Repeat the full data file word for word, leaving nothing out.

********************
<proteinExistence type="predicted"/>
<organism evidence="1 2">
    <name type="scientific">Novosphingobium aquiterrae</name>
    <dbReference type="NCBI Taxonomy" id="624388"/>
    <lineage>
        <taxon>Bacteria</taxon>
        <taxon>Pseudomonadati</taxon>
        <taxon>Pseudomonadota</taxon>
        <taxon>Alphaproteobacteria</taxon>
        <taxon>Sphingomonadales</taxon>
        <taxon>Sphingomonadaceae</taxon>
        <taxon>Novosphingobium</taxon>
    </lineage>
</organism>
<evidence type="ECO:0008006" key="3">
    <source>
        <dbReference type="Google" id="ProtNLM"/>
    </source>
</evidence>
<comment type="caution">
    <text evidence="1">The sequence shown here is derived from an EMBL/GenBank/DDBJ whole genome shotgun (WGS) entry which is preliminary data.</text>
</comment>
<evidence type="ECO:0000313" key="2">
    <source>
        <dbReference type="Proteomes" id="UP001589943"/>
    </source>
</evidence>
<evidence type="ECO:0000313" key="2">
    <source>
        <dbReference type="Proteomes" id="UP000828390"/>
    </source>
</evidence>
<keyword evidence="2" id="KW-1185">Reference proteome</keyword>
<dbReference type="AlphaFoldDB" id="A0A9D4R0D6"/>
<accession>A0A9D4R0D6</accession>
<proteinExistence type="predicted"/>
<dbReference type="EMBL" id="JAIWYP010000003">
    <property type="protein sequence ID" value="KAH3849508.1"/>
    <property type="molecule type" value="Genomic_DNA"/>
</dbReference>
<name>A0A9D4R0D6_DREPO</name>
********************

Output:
<proteinExistence type="predicted"/>
<organism evidence="1 2">
    <name type="scientific">Novosphingobium aquiterrae</name>
    <dbReference type="NCBI Taxonomy" id="624388"/>
    <lineage>
        <taxon>Bacteria</taxon>
        <taxon>Pseudomonadati</taxon>
        <taxon>Pseudomonadota</taxon>
        <taxon>Alphaproteobacteria</taxon>
        <taxon>Sphingomonadales</taxon>
        <taxon>Sphingomonadaceae</taxon>
        <taxon>Novosphingobium</taxon>
    </lineage>
</organism>
<evidence type="ECO:0008006" key="3">
    <source>
        <dbReference type="Google" id="ProtNLM"/>
    </source>
</evidence>
<comment type="caution">
    <text evidence="1">The sequence shown here is derived from an EMBL/GenBank/DDBJ whole genome shotgun (WGS) entry which is preliminary data.</text>
</comment>
<evidence type="ECO:0000313" key="2">
    <source>
        <dbReference type="Proteomes" id="UP001589943"/>
    </source>
</evidence>
<evidence type="ECO:0000313" key="2">
    <source>
        <dbReference type="Proteomes" id="UP000828390"/>
    </source>
</evidence>
<keyword evidence="2" id="KW-1185">Reference proteome</keyword>
<dbReference type="AlphaFoldDB" id="A0A9D4R0D6"/>
<accession>A0A9D4R0D6</accession>
<proteinExistence type="predicted"/>
<dbReference type="EMBL" id="JAIWYP010000003">
    <property type="protein sequence ID" value="KAH3849508.1"/>
    <property type="molecule type" value="Genomic_DNA"/>
</dbReference>
<name>A0A9D4R0D6_DREPO</name>